Monday, September 10, 2012

August 14, 1911

From: May Gleasure, The Square Listowel
To: Frank Gleasure, 437 Cambridge St. Allston, Mass. U.S.A.

Dearest Frank,

A few lines hoping it will find you in good health as we all are here at present.  The old man out at Tullig passed away on the 27 July.  he was sick for a few week before he died and was very troublesome as he was quite helpless and had to be handled very gently Father George and I were out at the Wake he had both a very large wake and funeral.  i stopped out there for a fortnight after the funeral.  Annie got your letter this morning and is very thankful for what you sent her.  I had to laugh when I heard you were getting married just imagine how the time flies you never told us what the girls name was about last Xmas Nell Dowling and Annie Buckley's sister was telling us that you were married and that you had turned a Catolic  I wonder is it true  I did not give it a thought since until I saw it mentioned in your letter this morning.  I hope you will be lucky anyway and that you will enjoy a long happy married life.  Write to me as soon as you can and tell me all about her as I would like to know what kind my future sister-in-law will be.  I am not playing the organ since the old man died and I miss it very much we will be hardly able to play now for a little while now as father would not like too I was in Tralee a few weeks ago and got my Sticky Backs taken I will send you one when I get them  I got those last papers all right  I hope you will send some more soon we have awful heat here also we had a dreadful thunderstorm last Friday night.  I don't think I have any more to say at present so I will close Hoping you will write very soon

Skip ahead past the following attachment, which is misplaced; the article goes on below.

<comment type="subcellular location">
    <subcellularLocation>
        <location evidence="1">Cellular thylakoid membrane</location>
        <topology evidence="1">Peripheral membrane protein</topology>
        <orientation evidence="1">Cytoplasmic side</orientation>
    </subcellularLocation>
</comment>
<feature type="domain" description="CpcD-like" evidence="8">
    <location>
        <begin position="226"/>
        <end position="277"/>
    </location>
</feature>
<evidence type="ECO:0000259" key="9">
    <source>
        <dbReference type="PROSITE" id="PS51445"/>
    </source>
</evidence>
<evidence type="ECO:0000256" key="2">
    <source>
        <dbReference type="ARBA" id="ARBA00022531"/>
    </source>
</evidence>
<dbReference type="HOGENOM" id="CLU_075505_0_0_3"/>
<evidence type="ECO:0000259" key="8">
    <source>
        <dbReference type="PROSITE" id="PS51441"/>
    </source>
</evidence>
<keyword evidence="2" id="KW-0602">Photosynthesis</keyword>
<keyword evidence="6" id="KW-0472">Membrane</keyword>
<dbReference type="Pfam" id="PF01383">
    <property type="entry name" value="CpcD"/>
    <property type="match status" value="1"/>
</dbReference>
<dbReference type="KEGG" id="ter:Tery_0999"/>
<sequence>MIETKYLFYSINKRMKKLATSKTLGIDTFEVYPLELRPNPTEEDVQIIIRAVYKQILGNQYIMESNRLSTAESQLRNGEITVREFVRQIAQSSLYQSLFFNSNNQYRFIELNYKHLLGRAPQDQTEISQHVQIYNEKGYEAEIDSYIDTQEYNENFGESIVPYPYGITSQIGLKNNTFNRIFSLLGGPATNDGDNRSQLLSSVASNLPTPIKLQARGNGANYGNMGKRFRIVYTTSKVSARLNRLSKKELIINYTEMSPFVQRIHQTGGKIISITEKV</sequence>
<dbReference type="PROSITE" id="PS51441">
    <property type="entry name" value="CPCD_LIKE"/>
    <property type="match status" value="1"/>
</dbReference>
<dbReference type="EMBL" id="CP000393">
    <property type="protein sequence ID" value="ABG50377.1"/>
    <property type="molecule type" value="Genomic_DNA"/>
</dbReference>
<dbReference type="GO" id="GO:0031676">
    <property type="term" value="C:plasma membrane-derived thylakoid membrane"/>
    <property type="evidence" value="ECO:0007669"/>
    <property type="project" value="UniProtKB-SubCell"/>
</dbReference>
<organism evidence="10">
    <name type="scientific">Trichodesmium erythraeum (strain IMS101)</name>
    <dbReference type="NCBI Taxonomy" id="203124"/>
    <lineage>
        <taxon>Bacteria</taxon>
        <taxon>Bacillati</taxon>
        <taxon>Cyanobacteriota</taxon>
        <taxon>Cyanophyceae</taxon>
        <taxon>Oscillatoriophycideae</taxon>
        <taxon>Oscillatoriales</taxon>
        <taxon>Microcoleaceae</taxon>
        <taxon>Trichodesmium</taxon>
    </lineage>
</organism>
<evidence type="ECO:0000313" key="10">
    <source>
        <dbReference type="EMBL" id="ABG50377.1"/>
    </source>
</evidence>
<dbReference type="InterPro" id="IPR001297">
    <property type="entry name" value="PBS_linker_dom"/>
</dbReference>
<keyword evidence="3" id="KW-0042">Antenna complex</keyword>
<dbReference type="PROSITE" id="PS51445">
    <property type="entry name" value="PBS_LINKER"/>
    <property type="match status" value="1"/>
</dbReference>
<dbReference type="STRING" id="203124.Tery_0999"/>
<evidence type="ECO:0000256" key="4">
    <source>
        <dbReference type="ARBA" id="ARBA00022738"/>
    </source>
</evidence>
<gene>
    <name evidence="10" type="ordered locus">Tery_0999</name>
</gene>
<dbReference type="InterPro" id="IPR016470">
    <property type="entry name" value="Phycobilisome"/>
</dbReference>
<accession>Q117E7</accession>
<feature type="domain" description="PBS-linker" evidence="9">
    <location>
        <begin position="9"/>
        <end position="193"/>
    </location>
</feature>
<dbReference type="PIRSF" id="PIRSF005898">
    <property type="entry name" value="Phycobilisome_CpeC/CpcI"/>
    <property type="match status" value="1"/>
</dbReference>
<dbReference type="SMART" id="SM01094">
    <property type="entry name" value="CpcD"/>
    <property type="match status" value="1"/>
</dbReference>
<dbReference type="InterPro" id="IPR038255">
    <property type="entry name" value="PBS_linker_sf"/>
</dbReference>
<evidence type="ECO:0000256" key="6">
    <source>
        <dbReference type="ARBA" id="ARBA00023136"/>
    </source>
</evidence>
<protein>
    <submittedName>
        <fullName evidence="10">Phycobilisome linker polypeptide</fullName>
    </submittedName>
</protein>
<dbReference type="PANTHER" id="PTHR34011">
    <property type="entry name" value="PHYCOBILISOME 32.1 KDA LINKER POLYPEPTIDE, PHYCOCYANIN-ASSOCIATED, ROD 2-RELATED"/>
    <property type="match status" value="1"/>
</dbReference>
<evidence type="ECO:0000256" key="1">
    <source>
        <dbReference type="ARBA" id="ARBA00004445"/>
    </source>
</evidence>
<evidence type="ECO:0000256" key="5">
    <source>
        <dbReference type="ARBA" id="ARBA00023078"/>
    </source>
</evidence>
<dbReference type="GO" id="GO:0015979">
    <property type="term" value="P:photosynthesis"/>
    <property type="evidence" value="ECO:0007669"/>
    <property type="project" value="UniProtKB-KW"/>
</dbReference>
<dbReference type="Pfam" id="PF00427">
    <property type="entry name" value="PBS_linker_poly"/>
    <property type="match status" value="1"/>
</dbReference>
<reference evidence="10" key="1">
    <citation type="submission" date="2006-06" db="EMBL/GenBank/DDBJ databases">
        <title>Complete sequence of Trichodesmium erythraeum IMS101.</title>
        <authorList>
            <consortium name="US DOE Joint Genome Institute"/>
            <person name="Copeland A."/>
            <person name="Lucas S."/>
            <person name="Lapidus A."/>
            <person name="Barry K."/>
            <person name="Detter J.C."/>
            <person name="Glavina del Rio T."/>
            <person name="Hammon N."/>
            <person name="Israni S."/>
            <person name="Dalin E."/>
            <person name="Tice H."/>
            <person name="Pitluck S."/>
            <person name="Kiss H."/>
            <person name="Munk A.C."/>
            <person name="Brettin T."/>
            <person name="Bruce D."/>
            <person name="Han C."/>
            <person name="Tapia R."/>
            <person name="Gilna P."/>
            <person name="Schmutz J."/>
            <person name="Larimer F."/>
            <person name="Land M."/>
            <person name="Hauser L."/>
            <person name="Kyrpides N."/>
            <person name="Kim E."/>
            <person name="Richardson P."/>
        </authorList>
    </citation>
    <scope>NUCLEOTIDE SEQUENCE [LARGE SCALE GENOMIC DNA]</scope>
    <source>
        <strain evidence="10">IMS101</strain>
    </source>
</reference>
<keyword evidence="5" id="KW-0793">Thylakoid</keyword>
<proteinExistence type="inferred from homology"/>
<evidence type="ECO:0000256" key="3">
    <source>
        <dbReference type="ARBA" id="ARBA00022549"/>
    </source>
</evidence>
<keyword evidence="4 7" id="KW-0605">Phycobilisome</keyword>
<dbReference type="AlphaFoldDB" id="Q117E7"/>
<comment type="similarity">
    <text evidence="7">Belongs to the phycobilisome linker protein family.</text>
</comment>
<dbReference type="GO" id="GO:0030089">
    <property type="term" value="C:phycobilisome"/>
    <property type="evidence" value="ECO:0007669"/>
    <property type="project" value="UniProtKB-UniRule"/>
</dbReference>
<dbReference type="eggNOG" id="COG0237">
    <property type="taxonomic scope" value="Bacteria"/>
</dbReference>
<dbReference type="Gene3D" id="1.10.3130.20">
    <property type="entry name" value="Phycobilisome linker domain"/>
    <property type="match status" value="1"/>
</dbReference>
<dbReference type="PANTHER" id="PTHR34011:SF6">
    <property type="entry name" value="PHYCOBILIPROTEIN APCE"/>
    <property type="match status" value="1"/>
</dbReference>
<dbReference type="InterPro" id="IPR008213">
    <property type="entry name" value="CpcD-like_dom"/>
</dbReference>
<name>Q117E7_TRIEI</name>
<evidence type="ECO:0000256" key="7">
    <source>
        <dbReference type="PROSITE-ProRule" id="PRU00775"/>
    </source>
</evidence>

I remain
Your loving sister

1 comment:

  1. Three huge pieces of news, two of them totally unexpected and fairly momentous. Frank has converted to Catholicism and he is married. It is hard to believe that he would just drop these two bombshells into a casual letter to his sister, even though the news had preceded the letter as gossip.
    I wonder if Nell Dowling was a Kerrywoman.
    The passing of "the old man out at Tullig" was anticipated for some time and looks as if it were as a relief to all in the end.